Western Digital intros four wireless routers, one with 2TB of storage

By on June 14, 2012, 1:30 PM

Western Digital, a company who is better known for its enduring legacy in storage solutions, announced that it will be dipping its toes into the consumer wireless network market. The company unveiled four new home router products that will cover most bases for consumers, starting with the no-frills N600 and finishing with the N900 Central -- a router that is effectively a NAS with up to 2TB of included storage.

Probably emboldened by its past dabbling with TV boxes, MyBook Live and its own line of powerline AV products, wireless routers seem to be a logical step for WD. However, it is safe to say WD's entry into the consumer networking space marks an uphill battle for the company. There are already a number of well-established players out there like Netgear, Linksys (i.e. Cisco), D-link and others.

In order to set itself apart from existing offerings, Western Digital calls its new products "My Net Entertainment Accelerators". Doesn't exactly roll off the tongue, does it? Truthfully though, this gimmicky marketing phrase is WD's way of advertising its "advanced" QoS (quality of service) and FasTrack features, selling points which the company is trying to play up as major benefits.

WD's take on QoS automatically detects and prioritizes certain types of traffic, like streaming video from Hulu. Theoretically, this should help provide an interruption-free Netflix experience, for example, while that Windows 8 Release Preview ISO continues to download or while your laptop is performing a Wi-Fi backup to your NAS.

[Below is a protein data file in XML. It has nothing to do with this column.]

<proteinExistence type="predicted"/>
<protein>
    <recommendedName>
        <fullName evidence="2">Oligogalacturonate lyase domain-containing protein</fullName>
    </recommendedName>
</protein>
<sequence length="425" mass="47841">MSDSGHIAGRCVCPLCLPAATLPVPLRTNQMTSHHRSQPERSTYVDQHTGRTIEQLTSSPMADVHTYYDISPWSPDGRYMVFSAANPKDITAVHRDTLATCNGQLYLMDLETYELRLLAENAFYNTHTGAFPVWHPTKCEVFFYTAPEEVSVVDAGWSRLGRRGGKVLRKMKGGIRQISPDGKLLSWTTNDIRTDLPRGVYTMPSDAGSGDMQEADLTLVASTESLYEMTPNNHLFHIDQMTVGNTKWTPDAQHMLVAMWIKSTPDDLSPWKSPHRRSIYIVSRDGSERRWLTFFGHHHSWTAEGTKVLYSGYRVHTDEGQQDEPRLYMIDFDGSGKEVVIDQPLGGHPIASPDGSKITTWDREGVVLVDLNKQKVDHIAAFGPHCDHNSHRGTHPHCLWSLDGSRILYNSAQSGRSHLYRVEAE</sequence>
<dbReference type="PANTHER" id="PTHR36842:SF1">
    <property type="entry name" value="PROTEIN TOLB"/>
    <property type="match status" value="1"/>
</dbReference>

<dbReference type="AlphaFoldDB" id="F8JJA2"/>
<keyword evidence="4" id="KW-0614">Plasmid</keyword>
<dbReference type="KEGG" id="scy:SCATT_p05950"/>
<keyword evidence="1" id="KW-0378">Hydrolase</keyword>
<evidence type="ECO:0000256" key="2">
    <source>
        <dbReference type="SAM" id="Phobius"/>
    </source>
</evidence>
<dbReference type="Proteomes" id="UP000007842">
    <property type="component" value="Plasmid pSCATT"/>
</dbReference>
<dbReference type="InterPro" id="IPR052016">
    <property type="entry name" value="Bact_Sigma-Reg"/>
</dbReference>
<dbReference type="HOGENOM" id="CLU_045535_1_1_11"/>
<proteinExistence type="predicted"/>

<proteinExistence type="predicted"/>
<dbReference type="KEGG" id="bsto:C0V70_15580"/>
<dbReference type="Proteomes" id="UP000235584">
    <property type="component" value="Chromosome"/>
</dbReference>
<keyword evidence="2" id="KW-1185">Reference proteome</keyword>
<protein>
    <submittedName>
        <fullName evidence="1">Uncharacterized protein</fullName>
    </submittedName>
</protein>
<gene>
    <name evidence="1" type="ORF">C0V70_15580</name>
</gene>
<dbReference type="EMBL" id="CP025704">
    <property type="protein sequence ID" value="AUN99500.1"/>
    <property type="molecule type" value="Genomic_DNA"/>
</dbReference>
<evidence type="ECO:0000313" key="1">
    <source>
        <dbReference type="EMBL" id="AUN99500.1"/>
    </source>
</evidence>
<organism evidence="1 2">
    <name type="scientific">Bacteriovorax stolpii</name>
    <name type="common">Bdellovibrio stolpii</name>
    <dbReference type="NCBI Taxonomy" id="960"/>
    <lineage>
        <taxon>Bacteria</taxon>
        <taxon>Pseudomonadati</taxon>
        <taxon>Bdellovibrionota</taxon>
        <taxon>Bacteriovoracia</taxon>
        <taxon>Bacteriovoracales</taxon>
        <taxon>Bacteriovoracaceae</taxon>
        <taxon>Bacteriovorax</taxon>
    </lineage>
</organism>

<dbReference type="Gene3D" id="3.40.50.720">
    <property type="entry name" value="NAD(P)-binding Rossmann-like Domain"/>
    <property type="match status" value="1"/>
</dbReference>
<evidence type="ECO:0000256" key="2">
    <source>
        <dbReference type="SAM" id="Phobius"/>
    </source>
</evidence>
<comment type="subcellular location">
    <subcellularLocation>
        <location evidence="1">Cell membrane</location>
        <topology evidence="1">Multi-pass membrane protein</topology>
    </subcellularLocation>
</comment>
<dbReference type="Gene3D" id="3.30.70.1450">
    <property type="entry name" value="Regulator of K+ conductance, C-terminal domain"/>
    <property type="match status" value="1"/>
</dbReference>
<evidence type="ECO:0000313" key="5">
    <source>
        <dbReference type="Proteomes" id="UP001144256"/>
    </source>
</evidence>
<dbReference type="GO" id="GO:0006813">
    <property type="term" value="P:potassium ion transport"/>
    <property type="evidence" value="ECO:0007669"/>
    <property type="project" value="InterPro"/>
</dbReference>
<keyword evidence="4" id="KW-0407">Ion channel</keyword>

FasTrack offers users 21 available slots for QoS customization while FasTrack Plus offers an unlimited number and real-time traffic analysis. FasTrack Plus is only offered on the N900.

Here's what WD's wireless router line up looks like:

  • N600: 802.11n @ 2 x 300Mbps channels, 4 x 100Mbps network ports, 1 x USB 2.0 and FasTrack streaming ($79.00)
  • N750: 802.11n @ 1 x 300Mbps and 1 x 450Mbps channel, 4 x 1Gbps network ports, 2 x USB 2.0 and FasTrack streaming ($119)
  • N900: 802.11n @ 2 x 450Mbps channels, 7 x 1Gbps network ports, 2 x USB 2.0, FasTrack Plus video streaming ($179)
  • N900 Central: 802.11n @ 2 x 450Mbps channels, automated network backup, 4 x 1Gbps network ports, 1 x USB 2.0 and FasTrack Plus streaming (1TB model: $299; 2TB model: $349)



User Comments: 8

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gwailo247, TechSpot Chancellor, said:

This is actually kind of interesting. I need to share large amounts of files with my roommates at school, and I don't necessarily want to keep my computer on all the time. Is something like this worth the money, or would traditional methods be more worthwhile?

SoulSeeker said:

Being a FritzBox enthusiast, I am delighted to see some real competition coming for Germany's AVM. They have been leading in Home-Routers that offer a wide range of added features, with no company (to my knowledge) offering anything even close. When WD opens the firmware to customization, these boxes might offer great value for the prices.

SoulSeeker said: